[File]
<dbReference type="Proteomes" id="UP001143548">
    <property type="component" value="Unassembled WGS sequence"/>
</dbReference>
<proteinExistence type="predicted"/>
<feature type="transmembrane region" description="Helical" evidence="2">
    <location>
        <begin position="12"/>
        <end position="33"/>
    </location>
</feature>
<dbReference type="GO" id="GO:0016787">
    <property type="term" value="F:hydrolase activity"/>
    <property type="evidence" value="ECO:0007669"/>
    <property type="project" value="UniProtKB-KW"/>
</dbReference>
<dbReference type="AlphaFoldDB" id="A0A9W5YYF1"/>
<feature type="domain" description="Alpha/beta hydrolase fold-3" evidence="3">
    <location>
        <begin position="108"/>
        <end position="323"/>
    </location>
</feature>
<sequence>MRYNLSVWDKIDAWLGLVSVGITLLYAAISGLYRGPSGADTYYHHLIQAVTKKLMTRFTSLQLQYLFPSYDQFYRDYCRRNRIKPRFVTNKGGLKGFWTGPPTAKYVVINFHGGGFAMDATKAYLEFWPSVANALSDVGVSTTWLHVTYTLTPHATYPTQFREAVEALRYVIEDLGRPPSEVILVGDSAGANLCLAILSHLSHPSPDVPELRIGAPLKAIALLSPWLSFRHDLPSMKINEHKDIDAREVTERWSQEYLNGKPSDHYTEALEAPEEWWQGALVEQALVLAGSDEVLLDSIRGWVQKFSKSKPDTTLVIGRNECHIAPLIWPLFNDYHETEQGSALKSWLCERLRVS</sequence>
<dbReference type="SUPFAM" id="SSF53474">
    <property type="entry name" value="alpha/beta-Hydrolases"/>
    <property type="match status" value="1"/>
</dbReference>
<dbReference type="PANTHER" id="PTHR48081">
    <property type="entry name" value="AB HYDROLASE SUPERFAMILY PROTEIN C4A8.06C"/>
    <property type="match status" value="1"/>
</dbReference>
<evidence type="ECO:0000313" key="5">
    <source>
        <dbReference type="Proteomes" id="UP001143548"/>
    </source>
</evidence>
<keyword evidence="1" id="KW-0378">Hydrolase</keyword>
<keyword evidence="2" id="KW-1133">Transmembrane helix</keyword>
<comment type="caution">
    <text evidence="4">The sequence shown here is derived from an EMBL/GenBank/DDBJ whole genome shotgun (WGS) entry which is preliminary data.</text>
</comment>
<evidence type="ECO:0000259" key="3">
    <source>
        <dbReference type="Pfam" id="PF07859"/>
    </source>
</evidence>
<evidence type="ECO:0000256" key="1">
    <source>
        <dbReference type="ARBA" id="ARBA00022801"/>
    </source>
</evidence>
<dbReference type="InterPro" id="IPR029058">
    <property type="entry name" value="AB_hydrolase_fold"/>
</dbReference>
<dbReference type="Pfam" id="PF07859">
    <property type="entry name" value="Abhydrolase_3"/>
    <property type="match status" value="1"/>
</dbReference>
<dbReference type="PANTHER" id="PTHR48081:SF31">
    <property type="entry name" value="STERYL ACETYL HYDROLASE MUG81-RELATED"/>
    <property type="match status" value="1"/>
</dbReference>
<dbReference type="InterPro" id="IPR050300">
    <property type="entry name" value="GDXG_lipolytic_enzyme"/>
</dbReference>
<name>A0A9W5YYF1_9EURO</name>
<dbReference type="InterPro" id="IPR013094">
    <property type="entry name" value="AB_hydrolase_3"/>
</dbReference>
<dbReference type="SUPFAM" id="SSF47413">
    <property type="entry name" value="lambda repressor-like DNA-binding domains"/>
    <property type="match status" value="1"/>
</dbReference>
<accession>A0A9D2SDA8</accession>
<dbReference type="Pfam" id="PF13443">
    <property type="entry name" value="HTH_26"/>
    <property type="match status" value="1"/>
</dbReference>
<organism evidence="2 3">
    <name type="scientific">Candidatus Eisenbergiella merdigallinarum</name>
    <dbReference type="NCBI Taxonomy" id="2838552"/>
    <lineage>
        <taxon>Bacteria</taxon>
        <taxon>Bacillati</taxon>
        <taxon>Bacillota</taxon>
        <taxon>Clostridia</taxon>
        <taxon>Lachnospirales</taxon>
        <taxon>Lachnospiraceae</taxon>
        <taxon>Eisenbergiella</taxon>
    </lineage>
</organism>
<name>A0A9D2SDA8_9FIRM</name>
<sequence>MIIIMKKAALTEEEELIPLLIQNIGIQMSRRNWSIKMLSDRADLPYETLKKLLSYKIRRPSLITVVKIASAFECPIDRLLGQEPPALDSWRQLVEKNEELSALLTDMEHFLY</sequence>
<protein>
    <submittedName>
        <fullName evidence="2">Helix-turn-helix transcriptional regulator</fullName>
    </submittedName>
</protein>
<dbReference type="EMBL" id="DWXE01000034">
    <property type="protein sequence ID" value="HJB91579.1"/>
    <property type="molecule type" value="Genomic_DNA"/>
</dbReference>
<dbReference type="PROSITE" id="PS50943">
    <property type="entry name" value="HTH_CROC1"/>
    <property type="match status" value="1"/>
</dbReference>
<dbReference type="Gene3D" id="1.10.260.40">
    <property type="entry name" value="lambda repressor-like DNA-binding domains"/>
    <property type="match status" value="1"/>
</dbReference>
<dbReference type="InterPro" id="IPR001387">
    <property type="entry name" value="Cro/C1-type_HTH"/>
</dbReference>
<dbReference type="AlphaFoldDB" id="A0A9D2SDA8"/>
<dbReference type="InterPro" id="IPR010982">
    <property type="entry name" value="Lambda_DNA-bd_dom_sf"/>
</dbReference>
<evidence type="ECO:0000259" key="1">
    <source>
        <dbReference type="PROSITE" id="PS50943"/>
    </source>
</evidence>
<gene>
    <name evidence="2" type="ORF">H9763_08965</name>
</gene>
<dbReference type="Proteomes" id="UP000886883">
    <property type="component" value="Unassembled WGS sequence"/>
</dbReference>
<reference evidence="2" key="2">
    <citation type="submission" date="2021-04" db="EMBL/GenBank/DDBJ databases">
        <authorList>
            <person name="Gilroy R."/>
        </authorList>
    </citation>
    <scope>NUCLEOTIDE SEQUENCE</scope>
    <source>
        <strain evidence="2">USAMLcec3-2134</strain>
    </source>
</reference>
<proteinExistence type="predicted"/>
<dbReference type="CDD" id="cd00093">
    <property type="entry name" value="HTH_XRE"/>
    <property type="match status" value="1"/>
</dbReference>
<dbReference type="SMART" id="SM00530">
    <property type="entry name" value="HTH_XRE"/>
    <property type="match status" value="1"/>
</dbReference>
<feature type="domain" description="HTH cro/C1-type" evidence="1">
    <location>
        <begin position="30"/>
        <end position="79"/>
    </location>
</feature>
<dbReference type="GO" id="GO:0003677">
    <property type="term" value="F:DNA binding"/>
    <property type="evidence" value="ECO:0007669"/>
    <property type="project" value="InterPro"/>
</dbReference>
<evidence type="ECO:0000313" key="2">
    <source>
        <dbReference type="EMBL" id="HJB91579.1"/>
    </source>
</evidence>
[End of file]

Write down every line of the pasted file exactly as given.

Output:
<dbReference type="Proteomes" id="UP001143548">
    <property type="component" value="Unassembled WGS sequence"/>
</dbReference>
<proteinExistence type="predicted"/>
<feature type="transmembrane region" description="Helical" evidence="2">
    <location>
        <begin position="12"/>
        <end position="33"/>
    </location>
</feature>
<dbReference type="GO" id="GO:0016787">
    <property type="term" value="F:hydrolase activity"/>
    <property type="evidence" value="ECO:0007669"/>
    <property type="project" value="UniProtKB-KW"/>
</dbReference>
<dbReference type="AlphaFoldDB" id="A0A9W5YYF1"/>
<feature type="domain" description="Alpha/beta hydrolase fold-3" evidence="3">
    <location>
        <begin position="108"/>
        <end position="323"/>
    </location>
</feature>
<sequence>MRYNLSVWDKIDAWLGLVSVGITLLYAAISGLYRGPSGADTYYHHLIQAVTKKLMTRFTSLQLQYLFPSYDQFYRDYCRRNRIKPRFVTNKGGLKGFWTGPPTAKYVVINFHGGGFAMDATKAYLEFWPSVANALSDVGVSTTWLHVTYTLTPHATYPTQFREAVEALRYVIEDLGRPPSEVILVGDSAGANLCLAILSHLSHPSPDVPELRIGAPLKAIALLSPWLSFRHDLPSMKINEHKDIDAREVTERWSQEYLNGKPSDHYTEALEAPEEWWQGALVEQALVLAGSDEVLLDSIRGWVQKFSKSKPDTTLVIGRNECHIAPLIWPLFNDYHETEQGSALKSWLCERLRVS</sequence>
<dbReference type="SUPFAM" id="SSF53474">
    <property type="entry name" value="alpha/beta-Hydrolases"/>
    <property type="match status" value="1"/>
</dbReference>
<dbReference type="PANTHER" id="PTHR48081">
    <property type="entry name" value="AB HYDROLASE SUPERFAMILY PROTEIN C4A8.06C"/>
    <property type="match status" value="1"/>
</dbReference>
<evidence type="ECO:0000313" key="5">
    <source>
        <dbReference type="Proteomes" id="UP001143548"/>
    </source>
</evidence>
<keyword evidence="1" id="KW-0378">Hydrolase</keyword>
<keyword evidence="2" id="KW-1133">Transmembrane helix</keyword>
<comment type="caution">
    <text evidence="4">The sequence shown here is derived from an EMBL/GenBank/DDBJ whole genome shotgun (WGS) entry which is preliminary data.</text>
</comment>
<evidence type="ECO:0000259" key="3">
    <source>
        <dbReference type="Pfam" id="PF07859"/>
    </source>
</evidence>
<evidence type="ECO:0000256" key="1">
    <source>
        <dbReference type="ARBA" id="ARBA00022801"/>
    </source>
</evidence>
<dbReference type="InterPro" id="IPR029058">
    <property type="entry name" value="AB_hydrolase_fold"/>
</dbReference>
<dbReference type="Pfam" id="PF07859">
    <property type="entry name" value="Abhydrolase_3"/>
    <property type="match status" value="1"/>
</dbReference>
<dbReference type="PANTHER" id="PTHR48081:SF31">
    <property type="entry name" value="STERYL ACETYL HYDROLASE MUG81-RELATED"/>
    <property type="match status" value="1"/>
</dbReference>
<dbReference type="InterPro" id="IPR050300">
    <property type="entry name" value="GDXG_lipolytic_enzyme"/>
</dbReference>
<name>A0A9W5YYF1_9EURO</name>
<dbReference type="InterPro" id="IPR013094">
    <property type="entry name" value="AB_hydrolase_3"/>
</dbReference>
<dbReference type="SUPFAM" id="SSF47413">
    <property type="entry name" value="lambda repressor-like DNA-binding domains"/>
    <property type="match status" value="1"/>
</dbReference>
<accession>A0A9D2SDA8</accession>
<dbReference type="Pfam" id="PF13443">
    <property type="entry name" value="HTH_26"/>
    <property type="match status" value="1"/>
</dbReference>
<organism evidence="2 3">
    <name type="scientific">Candidatus Eisenbergiella merdigallinarum</name>
    <dbReference type="NCBI Taxonomy" id="2838552"/>
    <lineage>
        <taxon>Bacteria</taxon>
        <taxon>Bacillati</taxon>
        <taxon>Bacillota</taxon>
        <taxon>Clostridia</taxon>
        <taxon>Lachnospirales</taxon>
        <taxon>Lachnospiraceae</taxon>
        <taxon>Eisenbergiella</taxon>
    </lineage>
</organism>
<name>A0A9D2SDA8_9FIRM</name>
<sequence>MIIIMKKAALTEEEELIPLLIQNIGIQMSRRNWSIKMLSDRADLPYETLKKLLSYKIRRPSLITVVKIASAFECPIDRLLGQEPPALDSWRQLVEKNEELSALLTDMEHFLY</sequence>
<protein>
    <submittedName>
        <fullName evidence="2">Helix-turn-helix transcriptional regulator</fullName>
    </submittedName>
</protein>
<dbReference type="EMBL" id="DWXE01000034">
    <property type="protein sequence ID" value="HJB91579.1"/>
    <property type="molecule type" value="Genomic_DNA"/>
</dbReference>
<dbReference type="PROSITE" id="PS50943">
    <property type="entry name" value="HTH_CROC1"/>
    <property type="match status" value="1"/>
</dbReference>
<dbReference type="Gene3D" id="1.10.260.40">
    <property type="entry name" value="lambda repressor-like DNA-binding domains"/>
    <property type="match status" value="1"/>
</dbReference>
<dbReference type="InterPro" id="IPR001387">
    <property type="entry name" value="Cro/C1-type_HTH"/>
</dbReference>
<dbReference type="AlphaFoldDB" id="A0A9D2SDA8"/>
<dbReference type="InterPro" id="IPR010982">
    <property type="entry name" value="Lambda_DNA-bd_dom_sf"/>
</dbReference>
<evidence type="ECO:0000259" key="1">
    <source>
        <dbReference type="PROSITE" id="PS50943"/>
    </source>
</evidence>
<gene>
    <name evidence="2" type="ORF">H9763_08965</name>
</gene>
<dbReference type="Proteomes" id="UP000886883">
    <property type="component" value="Unassembled WGS sequence"/>
</dbReference>
<reference evidence="2" key="2">
    <citation type="submission" date="2021-04" db="EMBL/GenBank/DDBJ databases">
        <authorList>
            <person name="Gilroy R."/>
        </authorList>
    </citation>
    <scope>NUCLEOTIDE SEQUENCE</scope>
    <source>
        <strain evidence="2">USAMLcec3-2134</strain>
    </source>
</reference>
<proteinExistence type="predicted"/>
<dbReference type="CDD" id="cd00093">
    <property type="entry name" value="HTH_XRE"/>
    <property type="match status" value="1"/>
</dbReference>
<dbReference type="SMART" id="SM00530">
    <property type="entry name" value="HTH_XRE"/>
    <property type="match status" value="1"/>
</dbReference>
<feature type="domain" description="HTH cro/C1-type" evidence="1">
    <location>
        <begin position="30"/>
        <end position="79"/>
    </location>
</feature>
<dbReference type="GO" id="GO:0003677">
    <property type="term" value="F:DNA binding"/>
    <property type="evidence" value="ECO:0007669"/>
    <property type="project" value="InterPro"/>
</dbReference>
<evidence type="ECO:0000313" key="2">
    <source>
        <dbReference type="EMBL" id="HJB91579.1"/>
    </source>
</evidence>